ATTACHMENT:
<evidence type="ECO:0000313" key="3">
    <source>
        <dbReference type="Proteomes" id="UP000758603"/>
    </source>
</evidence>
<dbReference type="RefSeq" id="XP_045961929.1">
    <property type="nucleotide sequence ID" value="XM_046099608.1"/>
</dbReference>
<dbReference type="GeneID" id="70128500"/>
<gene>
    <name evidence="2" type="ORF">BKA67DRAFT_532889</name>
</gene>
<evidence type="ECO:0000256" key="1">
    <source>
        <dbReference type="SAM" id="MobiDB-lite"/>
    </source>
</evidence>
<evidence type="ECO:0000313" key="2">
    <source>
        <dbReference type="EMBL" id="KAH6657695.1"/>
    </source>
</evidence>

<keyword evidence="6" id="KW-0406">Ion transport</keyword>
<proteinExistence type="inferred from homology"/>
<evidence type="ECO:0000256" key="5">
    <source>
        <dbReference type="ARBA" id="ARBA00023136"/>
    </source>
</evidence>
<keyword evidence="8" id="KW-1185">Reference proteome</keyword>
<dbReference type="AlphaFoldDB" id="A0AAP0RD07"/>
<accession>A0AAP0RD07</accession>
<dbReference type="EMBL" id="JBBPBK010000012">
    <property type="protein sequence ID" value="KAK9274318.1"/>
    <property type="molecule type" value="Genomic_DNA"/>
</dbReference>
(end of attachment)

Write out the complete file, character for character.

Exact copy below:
<evidence type="ECO:0000313" key="3">
    <source>
        <dbReference type="Proteomes" id="UP000758603"/>
    </source>
</evidence>
<dbReference type="RefSeq" id="XP_045961929.1">
    <property type="nucleotide sequence ID" value="XM_046099608.1"/>
</dbReference>
<dbReference type="GeneID" id="70128500"/>
<gene>
    <name evidence="2" type="ORF">BKA67DRAFT_532889</name>
</gene>
<evidence type="ECO:0000256" key="1">
    <source>
        <dbReference type="SAM" id="MobiDB-lite"/>
    </source>
</evidence>
<evidence type="ECO:0000313" key="2">
    <source>
        <dbReference type="EMBL" id="KAH6657695.1"/>
    </source>
</evidence>

<keyword evidence="6" id="KW-0406">Ion transport</keyword>
<proteinExistence type="inferred from homology"/>
<evidence type="ECO:0000256" key="5">
    <source>
        <dbReference type="ARBA" id="ARBA00023136"/>
    </source>
</evidence>
<keyword evidence="8" id="KW-1185">Reference proteome</keyword>
<dbReference type="AlphaFoldDB" id="A0AAP0RD07"/>
<accession>A0AAP0RD07</accession>
<dbReference type="EMBL" id="JBBPBK010000012">
    <property type="protein sequence ID" value="KAK9274318.1"/>
    <property type="molecule type" value="Genomic_DNA"/>
</dbReference>